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Millennium Post

Telegraph as newsman’s tool

Earlier this month the telegram services bid adieu. That they did manage to exist till the 13th year of the 21st century -- the age of cyber communication – was quite surprising. The shutting down of the telegram services nonetheless helped me quickly recall the revolution that we have witnessed in the field of communication in the last two decades.

In 1992, when I joined Bhagalpur district bureau of the Patna edition of Hindustan Times, I was used to marvel at the prized possession of the veterans – the Press card issued by the central telegraph office at Patna. This card gave them certain status in the society as in that era of poor communications it gave them that authority to send reports to editorial offices without much hassle.

The lesser mortals like us depended on the tele-printer installed in the bureau, which came to life between 5 pm and 7 pm. During this time dispatches of both the Hindi and the English papers had to be sent. Since Hindustan had a circulation which was 10 times that of Hindustan Times, its dispatches took precedence. Whatever little time was left, it was utilised for the boss – the chief of bureau.

The other way out was to humour the tele-printer operator, who would keep my dispatch into machine’s memory and send it immediately on getting the line. But then these machines did not have very huge memory and it more often was used to store the daily circulation and business reports. This left me with the option of sending the dispatch through a postal courier, with the chance that the report could lie on the table of the news editor gathering dust for days.

However, once on the special instruction of the management, a report of mine was sent as the first dispatch on the tele-printer. It was coverage of the inauguration of the upgraded telegram facility at the local wire office. Since the company was dependent on the small mercies of telecom department, it ensured the report was not just dispatched on time but was also given an adequate display.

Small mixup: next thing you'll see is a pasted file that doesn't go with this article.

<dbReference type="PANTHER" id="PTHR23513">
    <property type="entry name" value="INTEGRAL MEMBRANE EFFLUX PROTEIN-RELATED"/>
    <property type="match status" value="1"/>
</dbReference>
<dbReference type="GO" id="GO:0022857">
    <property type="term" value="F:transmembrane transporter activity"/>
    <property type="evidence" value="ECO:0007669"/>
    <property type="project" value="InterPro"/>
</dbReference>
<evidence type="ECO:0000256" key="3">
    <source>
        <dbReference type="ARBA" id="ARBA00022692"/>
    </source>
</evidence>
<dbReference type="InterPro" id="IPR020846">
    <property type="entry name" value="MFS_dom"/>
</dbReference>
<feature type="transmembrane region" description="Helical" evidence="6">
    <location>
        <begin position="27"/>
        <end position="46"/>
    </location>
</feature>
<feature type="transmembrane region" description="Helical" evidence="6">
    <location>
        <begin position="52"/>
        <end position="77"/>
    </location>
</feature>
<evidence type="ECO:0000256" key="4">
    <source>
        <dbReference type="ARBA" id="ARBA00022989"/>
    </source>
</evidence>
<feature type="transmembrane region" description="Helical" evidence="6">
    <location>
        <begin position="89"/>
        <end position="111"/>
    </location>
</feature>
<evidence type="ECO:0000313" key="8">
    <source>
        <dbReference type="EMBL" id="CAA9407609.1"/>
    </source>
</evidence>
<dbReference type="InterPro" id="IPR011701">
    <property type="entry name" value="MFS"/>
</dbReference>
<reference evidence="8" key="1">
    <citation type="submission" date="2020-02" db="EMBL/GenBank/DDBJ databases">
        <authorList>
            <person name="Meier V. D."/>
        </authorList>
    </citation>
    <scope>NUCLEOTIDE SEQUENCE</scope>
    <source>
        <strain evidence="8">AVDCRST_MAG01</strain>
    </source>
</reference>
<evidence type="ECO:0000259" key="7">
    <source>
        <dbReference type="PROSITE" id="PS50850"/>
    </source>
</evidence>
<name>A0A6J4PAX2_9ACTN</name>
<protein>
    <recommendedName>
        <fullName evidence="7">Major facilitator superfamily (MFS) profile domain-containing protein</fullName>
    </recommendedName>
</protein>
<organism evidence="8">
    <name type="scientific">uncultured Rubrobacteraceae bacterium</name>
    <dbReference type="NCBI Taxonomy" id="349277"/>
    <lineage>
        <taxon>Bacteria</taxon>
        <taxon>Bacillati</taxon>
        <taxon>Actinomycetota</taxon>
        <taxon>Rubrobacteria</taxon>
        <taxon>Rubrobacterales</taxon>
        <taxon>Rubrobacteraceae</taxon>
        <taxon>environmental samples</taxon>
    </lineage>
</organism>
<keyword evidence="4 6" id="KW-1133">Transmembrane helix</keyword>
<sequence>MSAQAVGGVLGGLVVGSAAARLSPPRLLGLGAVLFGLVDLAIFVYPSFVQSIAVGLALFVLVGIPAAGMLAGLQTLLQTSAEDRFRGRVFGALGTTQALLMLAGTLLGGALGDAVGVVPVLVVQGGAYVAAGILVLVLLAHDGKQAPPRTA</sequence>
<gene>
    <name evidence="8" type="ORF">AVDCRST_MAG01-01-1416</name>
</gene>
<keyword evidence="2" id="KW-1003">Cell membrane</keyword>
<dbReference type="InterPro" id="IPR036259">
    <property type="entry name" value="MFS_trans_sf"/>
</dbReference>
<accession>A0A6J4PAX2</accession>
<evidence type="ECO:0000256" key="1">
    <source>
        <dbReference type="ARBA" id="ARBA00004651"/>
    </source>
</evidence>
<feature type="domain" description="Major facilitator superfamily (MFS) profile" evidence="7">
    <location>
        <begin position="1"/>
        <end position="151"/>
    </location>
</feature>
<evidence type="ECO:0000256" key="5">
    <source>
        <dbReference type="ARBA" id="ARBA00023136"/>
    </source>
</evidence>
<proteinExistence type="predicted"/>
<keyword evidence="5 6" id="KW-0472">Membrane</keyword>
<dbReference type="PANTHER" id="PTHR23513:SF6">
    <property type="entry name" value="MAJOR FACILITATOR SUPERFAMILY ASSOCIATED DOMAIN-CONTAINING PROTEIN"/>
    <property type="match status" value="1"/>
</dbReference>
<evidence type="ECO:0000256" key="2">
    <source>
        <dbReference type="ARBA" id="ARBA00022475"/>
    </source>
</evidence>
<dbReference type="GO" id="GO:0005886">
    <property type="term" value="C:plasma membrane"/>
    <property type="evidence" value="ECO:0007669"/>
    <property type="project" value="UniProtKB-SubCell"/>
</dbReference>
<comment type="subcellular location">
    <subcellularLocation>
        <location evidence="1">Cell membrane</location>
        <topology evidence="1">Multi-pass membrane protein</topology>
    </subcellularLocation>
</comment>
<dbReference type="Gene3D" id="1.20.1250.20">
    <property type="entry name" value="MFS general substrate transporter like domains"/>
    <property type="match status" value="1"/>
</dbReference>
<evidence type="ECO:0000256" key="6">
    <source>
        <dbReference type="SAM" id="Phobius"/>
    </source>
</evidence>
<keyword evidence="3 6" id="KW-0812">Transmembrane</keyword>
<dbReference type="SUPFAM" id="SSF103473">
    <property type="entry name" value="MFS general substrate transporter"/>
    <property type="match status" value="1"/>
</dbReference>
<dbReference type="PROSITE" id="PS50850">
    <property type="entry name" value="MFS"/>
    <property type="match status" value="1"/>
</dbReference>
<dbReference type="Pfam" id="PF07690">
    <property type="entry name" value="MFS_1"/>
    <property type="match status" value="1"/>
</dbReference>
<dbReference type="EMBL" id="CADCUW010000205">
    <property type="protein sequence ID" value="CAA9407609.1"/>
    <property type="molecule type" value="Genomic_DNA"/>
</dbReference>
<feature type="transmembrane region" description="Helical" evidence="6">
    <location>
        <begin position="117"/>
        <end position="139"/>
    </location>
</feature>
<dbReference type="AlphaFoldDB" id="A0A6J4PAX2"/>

My first experience of using the facsimile machine (fax) was sometime in 1993-94, when the National Thermal Power Corporation (NTPC) took a group of reporters to its Kahalgaon plant for the inaugural function. After the function we were assembled in a hall, which looked more like a classroom. On each desk, sheets of paper were neatly placed with a black sketch pen. On the teacher’s table was placed the facsimile machine.

We were told to neatly write our reports with black sketch pen so that impression on the other end of the line was neat. We all got down to writing our reports and on finishing it walked up to the operator’s table, who ceremoniously would put the sheets into the machine and dial the number of the editorial office. After several attempts he would get the number through and anxiously wait for the sheet to go inside the machine and come out on the other end without a hitch. Then wait for the report and pray that it should say – transmission successful. To be doubly sure, he would even call the operator at the other end and check if the transmission was fine.

An error report meant repeating the drill all over again. Having had my fill with the district level reporting, I returned to Delhi in 1994 and found a job with The Pioneer, the Lucknow paper launched in the national Capital by the redoubtable Lalit Mohan Thapar. The Pioneer was the first fully-computerised paper in the national Capital. For someone with the exposure explained above, it was quite a cultural shock. However, despite computerisation, The Pioneer still had the tele-printer machine and I was lucky to be a witness to how a dispatch was received at the other end with the ‘tick-tick’ sound. That’s how the machine got its name -- the ticker.

The next phase of evolution was around the turn of the century. We would still carry our portable type-writers on out-station reporting assignments. After filing reports we would rush to a nearby PCO, which had mushroomed in large numbers by then, to fax the report to the editorial office. Internet and cyber cafes were still a far cry.
During the 1998 Lok Sabha polls I was in Moradabad to do a constituency profile. The telephone exchange in Moradabad had burnt down and it could take another week before the lines were restored. With typed sheets I ran helter-skelter to dispatch my copy but to no avail. I was suggested that I should get in touch with the local office of Amar Ujala, the leading Hindi daily of Western Uttar Pradesh. I was told that they used satellite communication, whatever that meant.

The local editor received me with some scepticism and expressed doubt if he could be of any help. However, I managed to persuade him to do something as it was my out-station first assignment. He relented and talked to his bureau in Rampur. My reports were sent to the Rampur office using ‘satellite communication’, from where it was faxed to The Pioneer office in New Delhi. Finally at around 11 pm I managed to track a cellphone PCO near Moradabad station and shelled out a fortune to get confirmation of the report. The report was important, as Moradabad had grown into prominence as Priyanka Gandhi had just been married to a family from the brass town.

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